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What determines the value of a work of expression?


I believe that the value of a work does not lie in the material piece itself, but in the philosophy (thought) behind it. By philosophy here, I mean everything produced through the human brain, encompassing from conscious to unconscious.


Almost all the expressions that we encounter through our eyes and ears are produced through a person's brain. In other words, what humans express is, to a greater or lesser extent, a projection of their philosophy.


As long as humans have a brain, there are very few expressions that do not involve it. Whether in sleep or in the state of dementia, every kind of human expression, with a few exceptions such as reflexes and autonomous physiological responses, reflects the brain, that is, the philosophy. Even if the brain is digitized and its shape changes, its essence would likely remain unchanged.


Thus, it can be said that the essence of expression is philosophy. That is to say, philosophy and expression are inseparably tied together.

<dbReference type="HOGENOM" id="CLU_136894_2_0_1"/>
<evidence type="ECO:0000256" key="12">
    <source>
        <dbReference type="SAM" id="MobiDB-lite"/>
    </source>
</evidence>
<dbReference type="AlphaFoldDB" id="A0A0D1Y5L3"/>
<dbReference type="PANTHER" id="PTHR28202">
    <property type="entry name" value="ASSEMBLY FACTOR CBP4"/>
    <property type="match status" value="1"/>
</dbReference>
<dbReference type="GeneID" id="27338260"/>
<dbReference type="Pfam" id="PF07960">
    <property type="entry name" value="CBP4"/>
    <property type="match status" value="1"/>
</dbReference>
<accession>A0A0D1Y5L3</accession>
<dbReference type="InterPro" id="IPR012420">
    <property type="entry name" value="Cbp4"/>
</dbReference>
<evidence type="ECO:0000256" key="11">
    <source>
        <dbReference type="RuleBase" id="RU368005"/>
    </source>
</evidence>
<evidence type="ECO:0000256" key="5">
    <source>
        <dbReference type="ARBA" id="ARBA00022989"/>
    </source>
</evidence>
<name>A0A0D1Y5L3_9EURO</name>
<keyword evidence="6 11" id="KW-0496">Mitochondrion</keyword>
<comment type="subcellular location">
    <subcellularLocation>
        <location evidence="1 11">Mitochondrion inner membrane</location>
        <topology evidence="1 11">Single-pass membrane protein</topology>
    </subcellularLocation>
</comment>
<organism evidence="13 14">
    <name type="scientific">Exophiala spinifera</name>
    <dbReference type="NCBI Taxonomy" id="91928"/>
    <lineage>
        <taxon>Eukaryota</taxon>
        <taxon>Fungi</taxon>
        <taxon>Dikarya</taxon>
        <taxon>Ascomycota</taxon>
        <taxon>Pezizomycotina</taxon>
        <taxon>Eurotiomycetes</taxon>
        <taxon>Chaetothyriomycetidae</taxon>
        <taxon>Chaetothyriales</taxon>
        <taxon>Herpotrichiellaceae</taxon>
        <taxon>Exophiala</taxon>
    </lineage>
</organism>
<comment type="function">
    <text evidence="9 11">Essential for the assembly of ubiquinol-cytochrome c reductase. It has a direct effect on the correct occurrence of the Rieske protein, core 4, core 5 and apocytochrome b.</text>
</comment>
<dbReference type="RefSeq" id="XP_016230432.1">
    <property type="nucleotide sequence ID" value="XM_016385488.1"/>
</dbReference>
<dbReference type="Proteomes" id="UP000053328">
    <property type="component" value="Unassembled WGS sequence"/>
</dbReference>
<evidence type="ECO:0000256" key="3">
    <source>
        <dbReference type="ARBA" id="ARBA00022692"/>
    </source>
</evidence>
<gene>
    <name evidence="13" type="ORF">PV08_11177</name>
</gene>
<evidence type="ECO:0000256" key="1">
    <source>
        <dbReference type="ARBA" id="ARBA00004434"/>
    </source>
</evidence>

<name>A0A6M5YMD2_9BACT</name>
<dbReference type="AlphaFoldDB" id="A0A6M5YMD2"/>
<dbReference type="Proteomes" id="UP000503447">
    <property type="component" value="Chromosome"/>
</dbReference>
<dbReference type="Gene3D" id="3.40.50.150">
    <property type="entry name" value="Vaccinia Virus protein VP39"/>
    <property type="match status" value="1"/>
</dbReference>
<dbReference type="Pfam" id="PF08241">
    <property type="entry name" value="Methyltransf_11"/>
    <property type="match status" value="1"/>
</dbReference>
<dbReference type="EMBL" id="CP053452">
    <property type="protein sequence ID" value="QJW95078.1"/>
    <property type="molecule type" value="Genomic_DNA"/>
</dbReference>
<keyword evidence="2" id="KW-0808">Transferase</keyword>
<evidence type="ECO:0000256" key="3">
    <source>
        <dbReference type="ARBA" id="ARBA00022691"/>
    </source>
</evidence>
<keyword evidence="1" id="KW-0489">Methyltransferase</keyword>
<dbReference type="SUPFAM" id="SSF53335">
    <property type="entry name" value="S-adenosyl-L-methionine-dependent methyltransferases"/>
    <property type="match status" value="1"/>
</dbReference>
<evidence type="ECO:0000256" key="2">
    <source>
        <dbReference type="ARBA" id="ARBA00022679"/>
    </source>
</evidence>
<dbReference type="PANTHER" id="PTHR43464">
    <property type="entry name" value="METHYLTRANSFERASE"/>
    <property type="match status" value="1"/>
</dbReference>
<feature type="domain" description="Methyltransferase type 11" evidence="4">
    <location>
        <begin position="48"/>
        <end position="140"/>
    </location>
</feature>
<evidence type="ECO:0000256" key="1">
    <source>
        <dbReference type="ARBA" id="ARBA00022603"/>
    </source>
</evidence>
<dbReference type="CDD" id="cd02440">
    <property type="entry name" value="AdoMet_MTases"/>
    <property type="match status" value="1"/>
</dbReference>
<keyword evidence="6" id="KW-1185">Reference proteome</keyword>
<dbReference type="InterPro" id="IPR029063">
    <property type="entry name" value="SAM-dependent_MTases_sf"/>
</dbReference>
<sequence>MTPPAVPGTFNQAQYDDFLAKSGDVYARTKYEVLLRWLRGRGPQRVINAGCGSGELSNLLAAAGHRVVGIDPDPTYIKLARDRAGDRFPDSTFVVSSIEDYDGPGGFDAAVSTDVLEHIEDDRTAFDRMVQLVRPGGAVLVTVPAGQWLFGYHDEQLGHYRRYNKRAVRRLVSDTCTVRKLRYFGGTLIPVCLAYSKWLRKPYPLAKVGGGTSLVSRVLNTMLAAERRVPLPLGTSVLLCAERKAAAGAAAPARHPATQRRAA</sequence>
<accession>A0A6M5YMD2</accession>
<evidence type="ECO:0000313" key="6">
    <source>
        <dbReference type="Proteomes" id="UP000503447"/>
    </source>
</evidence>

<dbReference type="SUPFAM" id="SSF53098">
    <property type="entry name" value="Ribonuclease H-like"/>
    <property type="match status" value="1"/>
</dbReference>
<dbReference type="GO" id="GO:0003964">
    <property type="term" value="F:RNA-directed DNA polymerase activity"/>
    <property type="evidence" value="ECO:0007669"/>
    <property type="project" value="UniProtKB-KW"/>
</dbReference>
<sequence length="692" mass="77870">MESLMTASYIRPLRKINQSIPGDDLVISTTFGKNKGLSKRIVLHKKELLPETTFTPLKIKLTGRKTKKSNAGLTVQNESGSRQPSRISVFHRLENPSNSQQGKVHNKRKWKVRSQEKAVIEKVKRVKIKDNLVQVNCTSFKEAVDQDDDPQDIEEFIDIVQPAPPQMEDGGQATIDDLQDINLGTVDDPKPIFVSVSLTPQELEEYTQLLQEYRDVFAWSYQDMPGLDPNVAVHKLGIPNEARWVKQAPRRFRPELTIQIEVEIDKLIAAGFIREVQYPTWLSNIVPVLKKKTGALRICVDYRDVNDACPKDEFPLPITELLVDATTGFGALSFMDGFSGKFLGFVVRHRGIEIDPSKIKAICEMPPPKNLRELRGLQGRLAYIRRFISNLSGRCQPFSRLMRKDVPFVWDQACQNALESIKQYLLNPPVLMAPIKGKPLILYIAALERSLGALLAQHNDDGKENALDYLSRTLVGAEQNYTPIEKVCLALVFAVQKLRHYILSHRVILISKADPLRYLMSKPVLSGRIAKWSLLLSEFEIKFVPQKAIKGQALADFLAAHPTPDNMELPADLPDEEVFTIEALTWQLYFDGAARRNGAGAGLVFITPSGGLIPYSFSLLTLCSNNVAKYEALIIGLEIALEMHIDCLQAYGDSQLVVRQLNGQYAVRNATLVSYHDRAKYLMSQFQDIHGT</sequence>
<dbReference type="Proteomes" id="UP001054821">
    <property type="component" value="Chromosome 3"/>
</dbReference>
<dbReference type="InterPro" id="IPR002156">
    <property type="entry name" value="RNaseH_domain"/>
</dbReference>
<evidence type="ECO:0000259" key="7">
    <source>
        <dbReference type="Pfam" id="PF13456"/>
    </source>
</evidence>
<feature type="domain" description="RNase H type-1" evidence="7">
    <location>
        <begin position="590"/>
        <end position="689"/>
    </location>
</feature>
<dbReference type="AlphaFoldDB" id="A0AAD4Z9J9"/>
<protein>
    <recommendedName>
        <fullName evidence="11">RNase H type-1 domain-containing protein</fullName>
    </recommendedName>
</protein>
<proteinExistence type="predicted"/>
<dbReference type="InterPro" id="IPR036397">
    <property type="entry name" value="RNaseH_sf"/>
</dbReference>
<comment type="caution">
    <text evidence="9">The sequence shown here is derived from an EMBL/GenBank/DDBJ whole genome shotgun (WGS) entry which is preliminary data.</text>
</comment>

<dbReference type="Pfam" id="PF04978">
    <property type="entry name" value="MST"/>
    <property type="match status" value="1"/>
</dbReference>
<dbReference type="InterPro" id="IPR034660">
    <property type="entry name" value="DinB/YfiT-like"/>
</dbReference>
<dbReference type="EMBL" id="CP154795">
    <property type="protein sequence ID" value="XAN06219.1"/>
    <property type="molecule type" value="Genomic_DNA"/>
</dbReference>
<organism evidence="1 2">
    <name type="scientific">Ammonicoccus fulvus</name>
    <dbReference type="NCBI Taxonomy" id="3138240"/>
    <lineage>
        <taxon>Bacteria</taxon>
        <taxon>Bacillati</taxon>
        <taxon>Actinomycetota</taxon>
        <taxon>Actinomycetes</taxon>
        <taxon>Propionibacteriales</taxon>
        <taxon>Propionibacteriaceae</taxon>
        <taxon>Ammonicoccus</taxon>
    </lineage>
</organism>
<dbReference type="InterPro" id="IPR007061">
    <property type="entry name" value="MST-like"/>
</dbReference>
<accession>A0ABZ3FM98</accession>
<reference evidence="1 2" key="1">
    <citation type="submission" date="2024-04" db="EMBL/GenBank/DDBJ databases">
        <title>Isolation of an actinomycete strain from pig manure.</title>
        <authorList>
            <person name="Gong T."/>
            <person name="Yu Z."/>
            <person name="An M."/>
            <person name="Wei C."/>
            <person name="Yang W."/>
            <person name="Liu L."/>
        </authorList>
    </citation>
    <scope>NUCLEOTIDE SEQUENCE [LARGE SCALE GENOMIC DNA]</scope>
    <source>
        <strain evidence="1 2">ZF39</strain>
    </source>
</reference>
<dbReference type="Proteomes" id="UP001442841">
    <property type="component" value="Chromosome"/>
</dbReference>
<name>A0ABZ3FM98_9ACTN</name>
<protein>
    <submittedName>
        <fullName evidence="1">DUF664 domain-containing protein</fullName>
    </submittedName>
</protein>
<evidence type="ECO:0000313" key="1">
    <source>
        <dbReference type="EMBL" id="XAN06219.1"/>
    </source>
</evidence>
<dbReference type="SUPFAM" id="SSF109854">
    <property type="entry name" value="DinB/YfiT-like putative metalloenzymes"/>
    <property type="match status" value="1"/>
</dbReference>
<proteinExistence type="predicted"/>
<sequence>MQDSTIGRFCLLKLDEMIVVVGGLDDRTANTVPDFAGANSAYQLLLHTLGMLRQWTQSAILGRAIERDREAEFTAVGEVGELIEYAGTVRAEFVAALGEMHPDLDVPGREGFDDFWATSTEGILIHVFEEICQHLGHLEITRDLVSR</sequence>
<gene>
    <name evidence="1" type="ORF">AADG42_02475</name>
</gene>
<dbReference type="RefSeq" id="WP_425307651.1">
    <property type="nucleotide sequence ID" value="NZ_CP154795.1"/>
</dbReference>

Various expressions are performed by humans. While each form of expression may differ, in fact, all expressions fundamentally represent one thing - philosophy.


It's not necessarily the material expression itself that holds value. It's merely a manifestation of philosophy, or to put it boldly, it's merely illustrative material for the philosophy made concrete. But in modern times, it is often the illustrative material itself that is valued. Isn't that a bit strange?


The illustrative material is worshipped, but it's philosophy that truly holds value. If we could extract thought alone, material expressions wouldn't be so important.


Would it be easier to understand if I compare it to a philosophy book? The material value of the book you're reading isn't that high, is it? The essence of the value lies in the philosophy, the thought, the revolution within it.


I can understand the appraisal of material beauty and technical skill. However, these too, in the end, are expressions of philosophy, and merely part of it.


Deep within what is manifest in the material, there lies the essence - the philosophy, the thought.




Do you know the story of the Ant and the Grasshopper? It's a tale carrying a moral lesson that if one is lazy, they'll face consequences, but if one works hard, they will be rewarded.


But, in fact, it seems that among grasshoppers, there are many species that don't survive through winter. This means they, by nature, don't have the habit of storing food. When viewed in this light, our perspective on the story dramatically changes.


If they can't make it through winter, the grasshopper's way of relishing its brief life can be said to be entirely justified. Because, after all, there's no point in devoting effort to storing food for a winter they won't survive.